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  • FIRST POST
    • peter333
    • By peter333 16th Jun 17, 9:27 AM
    • 25Posts
    • 7Thanks
    peter333
    New build
    • #1
    • 16th Jun 17, 9:27 AM
    New build 16th Jun 17 at 9:27 AM
    Hi I'm about to purchase my first home which is a new build, any recommendations for a way of finding a decent energy deal it's a three bedroom which will have a family of four living in it, ot is gas and electricity required??

    Any help would be great

    Thanks
Page 1
    • Neil Jones
    • By Neil Jones 16th Jun 17, 11:53 AM
    • 655 Posts
    • 342 Thanks
    Neil Jones
    • #2
    • 16th Jun 17, 11:53 AM
    • #2
    • 16th Jun 17, 11:53 AM
    Well unless you want to sit in the dark and the cold while reading and heat food over a campfire, I'd say gas and electricity is pretty much a basic necessity these days

    You can find out who the current suppliers are here:
    https://www.uswitch.com/gas-electricity/guides/who-supplies-my-electricity-and-gas/

    And then you can just use a comparison site in the meantime with the national averages, which is typically 16,500kWh of Gas and 3,100kWh of Electricity as a starting point. You'll get an idea as time passes how much energy you use.
    • footyguy
    • By footyguy 16th Jun 17, 12:34 PM
    • 3,468 Posts
    • 1,369 Thanks
    footyguy
    • #3
    • 16th Jun 17, 12:34 PM
    • #3
    • 16th Jun 17, 12:34 PM
    Hi I'm about to purchase my first home which is a new build, any recommendations for a way of finding a decent energy deal it's a three bedroom which will have a family of four living in it, ot is gas and electricity required??

    Any help would be great

    Thanks
    Originally posted by peter333
    Speak to the sales office - they should take care of all this for you.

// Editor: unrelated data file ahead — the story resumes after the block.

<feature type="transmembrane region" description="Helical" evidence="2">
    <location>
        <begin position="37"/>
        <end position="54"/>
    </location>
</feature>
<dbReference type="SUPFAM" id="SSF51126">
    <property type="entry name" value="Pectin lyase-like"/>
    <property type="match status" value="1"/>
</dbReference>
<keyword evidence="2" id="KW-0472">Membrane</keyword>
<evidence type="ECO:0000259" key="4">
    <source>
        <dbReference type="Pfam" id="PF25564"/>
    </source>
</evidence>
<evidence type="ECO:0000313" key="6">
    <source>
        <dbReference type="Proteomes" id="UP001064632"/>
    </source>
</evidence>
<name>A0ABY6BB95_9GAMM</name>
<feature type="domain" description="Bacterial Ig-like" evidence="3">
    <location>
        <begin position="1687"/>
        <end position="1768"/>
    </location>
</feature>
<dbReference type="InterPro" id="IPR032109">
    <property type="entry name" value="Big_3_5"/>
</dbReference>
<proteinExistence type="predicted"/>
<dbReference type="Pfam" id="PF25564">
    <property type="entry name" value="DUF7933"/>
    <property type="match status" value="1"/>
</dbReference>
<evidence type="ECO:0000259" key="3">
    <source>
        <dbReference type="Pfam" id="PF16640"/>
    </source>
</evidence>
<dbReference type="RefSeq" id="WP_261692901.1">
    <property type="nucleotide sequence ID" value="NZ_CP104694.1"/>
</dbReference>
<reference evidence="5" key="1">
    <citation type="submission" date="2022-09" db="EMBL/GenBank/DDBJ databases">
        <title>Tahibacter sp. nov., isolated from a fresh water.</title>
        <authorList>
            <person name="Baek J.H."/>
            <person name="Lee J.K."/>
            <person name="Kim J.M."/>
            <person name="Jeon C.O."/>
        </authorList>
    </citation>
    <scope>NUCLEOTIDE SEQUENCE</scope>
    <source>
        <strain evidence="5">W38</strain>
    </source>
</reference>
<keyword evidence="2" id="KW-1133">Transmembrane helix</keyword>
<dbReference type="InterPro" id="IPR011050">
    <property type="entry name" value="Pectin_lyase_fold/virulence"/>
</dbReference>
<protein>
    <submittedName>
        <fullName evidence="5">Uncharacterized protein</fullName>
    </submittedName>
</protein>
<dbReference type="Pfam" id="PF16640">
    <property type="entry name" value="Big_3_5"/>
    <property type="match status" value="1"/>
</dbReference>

I don't understand your question over whether or not gas & electricity is rqeuired, Surely that is something (a) you asked about before you even agreed to purchase and (b) is something that would be disclosed on your survey.



    Anyway, once you have completed and moved in, the read this
    http://www.moneysavingexpert.com/utilities/you-switch-gas-electricity




    Edit: Reading your recent posts elsewhere, it appears you have not bought the property yet. Speak to the sales office regarding any questions like this - they will assist you on the position
    (Although I still think most people check out the heating / services (to be) connected on the very first visit/enquiry)
    Last edited by footyguy; 16-06-2017 at 12:40 PM.
    • peter333
    • By peter333 16th Jun 17, 2:57 PM
    • 25 Posts
    • 7 Thanks
    peter333
    • #4
    • 16th Jun 17, 2:57 PM
    • #4
    • 16th Jun 17, 2:57 PM
    Haha sorry I meant had and electricity are required, my phone has used autocorrect ����
    • matelodave
    • By matelodave 16th Jun 17, 4:40 PM
    • 2,926 Posts
    • 1,698 Thanks
    matelodave
    • #5
    • 16th Jun 17, 4:40 PM
    • #5
    • 16th Jun 17, 4:40 PM
    If it's a new build then you'll probably find that the builder has already set up an account for the dwelling and you will need to find out who it's with so you can send them them the meter readings for the day the house becomes yours. At that point you can then decide to swap suppliers. Make sure you do read the meters as you dont want to be paying for the energy that the buiders have been using (don't forget the water meter as well)

    As you currently have no ide of how much energy you'll use or who your existing provider is or what tariff you'll be on then you have to make a few assumptions.

    Get onto a comparison site or two, put in your post code, guess a supplier and tariff (British Gas standard will do) and then put in an estimate of your energy requirement. 3000-3500kwh for leccy and around 13000 - 15000kwh of gas would be a good starting point. You can play about with the estimate but your guess is as good as anyone elses.

    Ignore any savings - just look at how much it's going to cost.

    Make sure you keep a record and read your meters at least monthly and get any bills or statements corrected. By recording your meter reeadings you'll be able to see how close your estimate was and make sure that your direct debits are keeping track of your consumption.
    Love makes the world go round - beer make it go round even faster
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